Even people born and raised in famously polite Japan are amazed by Iwate Prefecture’s manners.

Just about any cultural guidebook will tell you that bowing is the standard greeting in Japan, but a respectful lowering of the head isn’t only used to say hello. People in Japan also bow when they say good-bye, ask a favor, or show appreciation.

But even with as much mileage as bowing gets in Japanese social interactions, a local custom in Iwate Prefecture, located in Japan’s northeastern Tohoku region, still surprises people from other parts of the country. As shown in the video below (a clip from broadcaster Nippon Television’s Himitsu no Kenmin Show variety program), when pedestrians in Iwate cross the street, they bow to the cars waiting at the intersection.


Children in Iwate are taught to do this during elementary school as part of their lessons on etiquette and good citizenship, and while there’s no legal requirement to do so, the habit sticks with a lot of adults, who continue bowing in thanks to motorists throughout their adult lives. The gesture isn’t reserved for uncontrolled intersections either; Iwate locals do this even when crossing in front of cars that are stopped at a red light.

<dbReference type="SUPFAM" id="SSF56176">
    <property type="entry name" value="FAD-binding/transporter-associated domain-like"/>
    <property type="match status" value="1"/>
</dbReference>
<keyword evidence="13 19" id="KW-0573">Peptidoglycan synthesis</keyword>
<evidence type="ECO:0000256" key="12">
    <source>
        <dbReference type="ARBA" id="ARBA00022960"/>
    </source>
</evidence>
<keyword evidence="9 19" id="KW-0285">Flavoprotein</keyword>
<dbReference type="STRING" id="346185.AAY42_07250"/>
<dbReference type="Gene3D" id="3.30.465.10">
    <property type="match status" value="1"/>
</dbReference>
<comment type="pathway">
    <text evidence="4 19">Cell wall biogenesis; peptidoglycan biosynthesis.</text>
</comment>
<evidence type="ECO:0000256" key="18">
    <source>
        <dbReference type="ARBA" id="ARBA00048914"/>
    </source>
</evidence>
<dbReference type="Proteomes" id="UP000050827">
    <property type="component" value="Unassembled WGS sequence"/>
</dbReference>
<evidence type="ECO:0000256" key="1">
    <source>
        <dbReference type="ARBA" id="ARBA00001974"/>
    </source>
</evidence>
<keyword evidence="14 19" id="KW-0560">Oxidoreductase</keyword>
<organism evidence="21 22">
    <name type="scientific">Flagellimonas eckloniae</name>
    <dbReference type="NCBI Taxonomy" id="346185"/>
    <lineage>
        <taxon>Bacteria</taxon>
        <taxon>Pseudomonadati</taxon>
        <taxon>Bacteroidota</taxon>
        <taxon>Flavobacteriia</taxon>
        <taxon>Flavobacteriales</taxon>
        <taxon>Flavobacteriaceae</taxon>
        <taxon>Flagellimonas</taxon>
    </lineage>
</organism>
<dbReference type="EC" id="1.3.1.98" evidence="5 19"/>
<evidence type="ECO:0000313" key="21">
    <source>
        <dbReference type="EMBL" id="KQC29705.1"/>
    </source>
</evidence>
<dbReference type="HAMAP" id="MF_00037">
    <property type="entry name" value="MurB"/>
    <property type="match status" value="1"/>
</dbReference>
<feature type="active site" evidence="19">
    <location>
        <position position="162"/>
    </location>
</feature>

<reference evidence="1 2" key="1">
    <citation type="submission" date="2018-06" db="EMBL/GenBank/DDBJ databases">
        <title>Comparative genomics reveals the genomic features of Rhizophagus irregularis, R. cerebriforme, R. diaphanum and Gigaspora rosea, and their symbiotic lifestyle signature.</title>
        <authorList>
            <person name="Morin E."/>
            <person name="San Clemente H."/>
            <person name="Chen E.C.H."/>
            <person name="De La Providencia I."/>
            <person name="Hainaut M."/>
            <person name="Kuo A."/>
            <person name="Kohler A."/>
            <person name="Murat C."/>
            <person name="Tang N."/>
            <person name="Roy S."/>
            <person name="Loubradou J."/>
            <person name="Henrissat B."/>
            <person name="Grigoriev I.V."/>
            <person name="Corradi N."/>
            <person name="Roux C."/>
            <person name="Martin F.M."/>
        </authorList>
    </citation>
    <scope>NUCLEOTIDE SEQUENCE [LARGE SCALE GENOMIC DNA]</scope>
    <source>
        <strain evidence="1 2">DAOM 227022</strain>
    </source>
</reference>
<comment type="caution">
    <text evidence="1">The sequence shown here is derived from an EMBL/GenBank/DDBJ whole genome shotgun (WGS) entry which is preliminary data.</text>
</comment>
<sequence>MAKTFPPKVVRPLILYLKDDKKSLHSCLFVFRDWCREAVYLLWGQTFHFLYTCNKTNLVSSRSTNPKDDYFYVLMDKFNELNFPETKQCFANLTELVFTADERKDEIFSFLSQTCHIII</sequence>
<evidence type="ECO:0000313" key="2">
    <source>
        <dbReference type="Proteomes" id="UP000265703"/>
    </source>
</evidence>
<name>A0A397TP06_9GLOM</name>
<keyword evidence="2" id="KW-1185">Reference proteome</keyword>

Famously polite as Japan may be, this level of courtesy surprises many from outside Iwate, and the video has attracted comments including:

“I can see bowing if a car stops so you can cross the street where there’s no signal, but it’s weird to do it when they’re stopped at a red light.”

“Isn’t it natural for cars to stop when people are trying to cross the street? I mean, it’s OK to bow in thanks, but who cares if you don’t?

“I’m from Iwate. I always thought everyone did this, but then I moved to Yokohama 40 years ago and did this when I was crossing the street with my coworker, he was really surprised.”

“This is something we should start doing everywhere in the country.”

“Totally agree! If more people show consideration to each other on the streets, it’ll make drivers more polite too.”

There seems to be some truth to that last theory. Cars are indeed required to yield to pedestrians in Japan (especially at red lights), but taking a moment to bow in thanks helps form a sense of connection between drivers, pedestrians, and everyone else who shares the road. While it’s not the sole reason, this increased awareness of each other’s presence is no doubt a factor in Iwate having an extremely low rate of traffic accidents (45th out of Japan’s 47 prefectures in accidents per 100,000 residents, as of a 2013 study), and taking a second to give a bow of thanks seems like a much friendlier and more effective way to promote traffic safety than some other ideas.

Source: Twitter/@Co2_HERASOU via Jin
Top image: Pakutaso